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It has been traditional in German literature from the days of
Grafin Ida Hahn-Hahn's (1805-80) notorious novels and the
more calmly reasoned ones of Fanny Lewald (1811-89) that
women writers should face up to the menfolk and claim equality
- particularly of passion. After 1880 there are so many of these
Amazons that only the leaders can be dealt with here. Not ail
women writers, of course, are rebels; and perhaps as good an
arrangement as any is to divide them into two armies of naughty
girls and good girls, with Else Lasker-Schuler - she is not fla-
grantly naughty but she would have been terribly shocked if she
had been classed as one of the good girls - as a dividing pinnacle.

The feministic campaign moves in two directions: one con-
tinues that movement for social, political, and physical equality
which can be traced back to Friedrich SchlegePs Lutinde and the
cry of Jung Deutschland for the "emancipation of the flesh*; the
other, essentially modern because based on medical hygiene, con-
centrates on the depiction of the peculiar nervous and physio-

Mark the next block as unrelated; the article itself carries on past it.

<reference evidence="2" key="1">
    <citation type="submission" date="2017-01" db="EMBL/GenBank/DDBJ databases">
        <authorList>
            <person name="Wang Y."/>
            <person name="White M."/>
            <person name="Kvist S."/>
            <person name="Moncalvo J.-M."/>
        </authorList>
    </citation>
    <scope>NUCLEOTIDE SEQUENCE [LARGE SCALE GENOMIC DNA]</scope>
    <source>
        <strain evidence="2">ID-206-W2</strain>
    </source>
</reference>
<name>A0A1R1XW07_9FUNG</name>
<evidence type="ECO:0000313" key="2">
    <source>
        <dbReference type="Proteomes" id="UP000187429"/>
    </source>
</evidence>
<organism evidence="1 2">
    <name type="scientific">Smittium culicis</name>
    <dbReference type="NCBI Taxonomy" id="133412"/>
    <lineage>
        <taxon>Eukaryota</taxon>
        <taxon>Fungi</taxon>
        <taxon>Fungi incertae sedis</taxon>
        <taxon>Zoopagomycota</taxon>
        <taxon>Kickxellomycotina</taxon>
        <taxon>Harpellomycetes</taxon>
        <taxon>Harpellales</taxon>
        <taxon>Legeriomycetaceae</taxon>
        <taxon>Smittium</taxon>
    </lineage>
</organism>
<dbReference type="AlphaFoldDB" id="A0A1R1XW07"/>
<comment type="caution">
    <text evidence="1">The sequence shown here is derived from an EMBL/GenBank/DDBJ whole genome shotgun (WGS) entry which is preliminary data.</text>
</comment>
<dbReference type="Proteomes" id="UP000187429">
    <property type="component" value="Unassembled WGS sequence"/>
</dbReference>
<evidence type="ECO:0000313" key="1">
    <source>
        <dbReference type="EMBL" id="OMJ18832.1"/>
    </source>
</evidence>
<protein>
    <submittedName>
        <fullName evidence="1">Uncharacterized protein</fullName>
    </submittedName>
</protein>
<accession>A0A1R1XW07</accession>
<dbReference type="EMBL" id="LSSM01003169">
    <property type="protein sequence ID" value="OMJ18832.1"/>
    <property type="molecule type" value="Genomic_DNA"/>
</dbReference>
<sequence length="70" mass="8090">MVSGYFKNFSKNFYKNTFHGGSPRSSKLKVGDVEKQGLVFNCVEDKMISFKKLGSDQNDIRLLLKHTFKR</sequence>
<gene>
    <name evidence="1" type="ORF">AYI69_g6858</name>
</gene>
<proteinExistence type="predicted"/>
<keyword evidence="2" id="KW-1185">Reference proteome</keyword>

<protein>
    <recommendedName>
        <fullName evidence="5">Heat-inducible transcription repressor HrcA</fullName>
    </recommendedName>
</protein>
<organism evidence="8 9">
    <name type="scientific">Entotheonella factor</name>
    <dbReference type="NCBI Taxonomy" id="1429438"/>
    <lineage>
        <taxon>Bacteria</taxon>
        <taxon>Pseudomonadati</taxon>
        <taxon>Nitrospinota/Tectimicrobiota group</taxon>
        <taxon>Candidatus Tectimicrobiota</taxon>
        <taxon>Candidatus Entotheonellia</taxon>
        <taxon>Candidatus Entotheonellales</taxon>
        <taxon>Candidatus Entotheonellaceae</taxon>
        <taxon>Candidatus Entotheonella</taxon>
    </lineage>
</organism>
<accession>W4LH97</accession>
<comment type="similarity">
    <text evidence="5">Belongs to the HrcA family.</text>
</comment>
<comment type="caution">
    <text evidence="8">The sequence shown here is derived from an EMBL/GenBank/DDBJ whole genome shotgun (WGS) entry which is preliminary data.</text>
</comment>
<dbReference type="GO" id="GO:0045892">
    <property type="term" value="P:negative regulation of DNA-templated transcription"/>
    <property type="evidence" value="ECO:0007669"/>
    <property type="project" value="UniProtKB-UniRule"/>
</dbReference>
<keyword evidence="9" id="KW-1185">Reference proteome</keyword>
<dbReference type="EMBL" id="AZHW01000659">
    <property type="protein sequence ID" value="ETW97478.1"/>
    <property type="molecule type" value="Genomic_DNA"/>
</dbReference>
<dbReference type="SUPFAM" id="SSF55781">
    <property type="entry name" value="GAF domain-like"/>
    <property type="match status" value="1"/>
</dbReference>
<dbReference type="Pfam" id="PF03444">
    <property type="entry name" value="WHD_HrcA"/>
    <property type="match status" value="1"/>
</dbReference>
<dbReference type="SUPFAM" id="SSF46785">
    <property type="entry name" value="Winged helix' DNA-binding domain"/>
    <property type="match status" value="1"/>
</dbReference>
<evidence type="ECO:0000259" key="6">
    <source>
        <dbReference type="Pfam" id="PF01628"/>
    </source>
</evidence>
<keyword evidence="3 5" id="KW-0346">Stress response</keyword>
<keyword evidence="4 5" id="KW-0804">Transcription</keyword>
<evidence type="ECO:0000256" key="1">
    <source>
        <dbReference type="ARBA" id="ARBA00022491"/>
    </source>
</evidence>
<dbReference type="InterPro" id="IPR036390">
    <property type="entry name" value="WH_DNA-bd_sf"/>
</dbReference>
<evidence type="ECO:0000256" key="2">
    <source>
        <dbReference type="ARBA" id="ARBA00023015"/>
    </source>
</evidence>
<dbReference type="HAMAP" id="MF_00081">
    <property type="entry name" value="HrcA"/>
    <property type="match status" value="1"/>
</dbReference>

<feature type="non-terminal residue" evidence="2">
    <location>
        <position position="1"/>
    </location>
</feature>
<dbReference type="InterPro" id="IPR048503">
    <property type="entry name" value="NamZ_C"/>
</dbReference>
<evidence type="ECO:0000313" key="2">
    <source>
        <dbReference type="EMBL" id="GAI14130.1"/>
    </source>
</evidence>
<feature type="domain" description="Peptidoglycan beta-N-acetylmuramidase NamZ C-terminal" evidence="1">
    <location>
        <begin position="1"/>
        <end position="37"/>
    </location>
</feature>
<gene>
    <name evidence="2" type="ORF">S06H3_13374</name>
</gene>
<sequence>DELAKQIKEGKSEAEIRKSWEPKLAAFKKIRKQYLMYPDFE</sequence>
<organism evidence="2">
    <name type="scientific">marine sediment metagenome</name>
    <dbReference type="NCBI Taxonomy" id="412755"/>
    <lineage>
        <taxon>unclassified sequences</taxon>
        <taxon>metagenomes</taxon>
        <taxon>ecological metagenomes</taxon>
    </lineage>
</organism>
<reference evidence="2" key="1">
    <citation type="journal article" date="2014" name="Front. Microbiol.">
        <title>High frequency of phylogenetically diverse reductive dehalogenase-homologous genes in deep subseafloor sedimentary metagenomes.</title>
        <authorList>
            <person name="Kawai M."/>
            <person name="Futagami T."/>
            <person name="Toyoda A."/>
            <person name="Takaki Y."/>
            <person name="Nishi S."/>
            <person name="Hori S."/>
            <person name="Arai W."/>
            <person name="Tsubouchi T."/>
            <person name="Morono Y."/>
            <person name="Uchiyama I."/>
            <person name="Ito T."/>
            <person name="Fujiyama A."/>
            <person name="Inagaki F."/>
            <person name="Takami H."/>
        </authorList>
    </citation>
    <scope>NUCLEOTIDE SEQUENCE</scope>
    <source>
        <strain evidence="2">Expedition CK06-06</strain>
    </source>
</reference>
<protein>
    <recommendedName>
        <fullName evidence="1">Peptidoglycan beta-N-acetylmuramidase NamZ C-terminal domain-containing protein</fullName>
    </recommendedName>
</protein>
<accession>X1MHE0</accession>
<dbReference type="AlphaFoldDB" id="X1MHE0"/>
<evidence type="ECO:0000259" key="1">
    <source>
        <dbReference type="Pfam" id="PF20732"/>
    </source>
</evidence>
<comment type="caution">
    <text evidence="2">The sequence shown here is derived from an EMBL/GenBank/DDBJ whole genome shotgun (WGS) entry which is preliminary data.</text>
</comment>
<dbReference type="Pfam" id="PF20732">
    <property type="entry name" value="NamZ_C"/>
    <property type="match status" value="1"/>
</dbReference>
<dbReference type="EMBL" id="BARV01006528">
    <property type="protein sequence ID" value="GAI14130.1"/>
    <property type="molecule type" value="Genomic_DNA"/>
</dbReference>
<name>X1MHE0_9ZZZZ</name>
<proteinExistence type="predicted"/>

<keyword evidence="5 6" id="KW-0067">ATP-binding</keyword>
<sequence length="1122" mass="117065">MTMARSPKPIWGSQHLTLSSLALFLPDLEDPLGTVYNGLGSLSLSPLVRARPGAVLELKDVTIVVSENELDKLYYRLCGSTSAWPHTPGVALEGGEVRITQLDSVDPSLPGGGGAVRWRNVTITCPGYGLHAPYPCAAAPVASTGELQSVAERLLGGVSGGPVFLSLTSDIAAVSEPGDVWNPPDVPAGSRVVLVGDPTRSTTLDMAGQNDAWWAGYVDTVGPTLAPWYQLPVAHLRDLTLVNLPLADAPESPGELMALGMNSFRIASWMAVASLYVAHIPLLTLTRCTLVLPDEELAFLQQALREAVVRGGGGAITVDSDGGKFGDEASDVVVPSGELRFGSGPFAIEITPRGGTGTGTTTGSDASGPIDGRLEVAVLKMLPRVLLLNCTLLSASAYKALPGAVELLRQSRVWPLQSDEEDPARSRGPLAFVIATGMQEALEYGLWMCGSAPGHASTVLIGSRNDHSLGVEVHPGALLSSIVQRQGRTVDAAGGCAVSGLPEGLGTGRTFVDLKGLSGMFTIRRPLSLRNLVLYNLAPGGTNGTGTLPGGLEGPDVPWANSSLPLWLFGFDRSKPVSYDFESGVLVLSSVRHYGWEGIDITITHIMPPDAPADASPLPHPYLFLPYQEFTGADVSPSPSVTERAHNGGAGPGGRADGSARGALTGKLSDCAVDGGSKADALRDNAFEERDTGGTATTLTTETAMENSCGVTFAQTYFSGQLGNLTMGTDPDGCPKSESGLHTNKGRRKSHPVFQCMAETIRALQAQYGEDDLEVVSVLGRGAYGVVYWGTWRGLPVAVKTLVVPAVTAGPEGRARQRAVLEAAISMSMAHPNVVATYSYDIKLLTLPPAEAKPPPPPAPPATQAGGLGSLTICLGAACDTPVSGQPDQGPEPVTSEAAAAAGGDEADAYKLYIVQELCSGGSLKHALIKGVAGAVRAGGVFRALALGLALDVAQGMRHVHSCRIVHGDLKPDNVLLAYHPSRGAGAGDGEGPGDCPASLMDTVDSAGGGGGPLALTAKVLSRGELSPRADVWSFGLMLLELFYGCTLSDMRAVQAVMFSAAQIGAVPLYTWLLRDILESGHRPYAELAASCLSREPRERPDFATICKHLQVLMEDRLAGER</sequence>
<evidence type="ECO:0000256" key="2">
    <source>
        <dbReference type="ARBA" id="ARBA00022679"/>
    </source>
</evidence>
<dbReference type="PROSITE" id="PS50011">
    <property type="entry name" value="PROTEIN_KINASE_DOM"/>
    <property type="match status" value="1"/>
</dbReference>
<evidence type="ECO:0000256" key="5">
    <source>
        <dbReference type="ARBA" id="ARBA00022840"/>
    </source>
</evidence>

logical system of woman, of her need of sexual activity for the
completion of her personality, and of her right to unrestricted
liberty in her sexual functions, even if perverse. In the first direc-
tion Helene Bohlau and Gabriele Reuter may be taken as the most
aggressive iconoclasts in the novel; in the second (which leads to
sensational and not infrequently disgusting revelation of inner
urges) Clara Viebig may be taken as the type.

In education equal rights for women were fought for as de-
fiantly as British women fought for the vote. The German univer-
sities were not opened to women till 1896* and even then some
professors refused to lecture to them; it is notorious that one
famous Berlin professor tried to frighten them away by spicing
his lectures on German literature with the most obscene terms in

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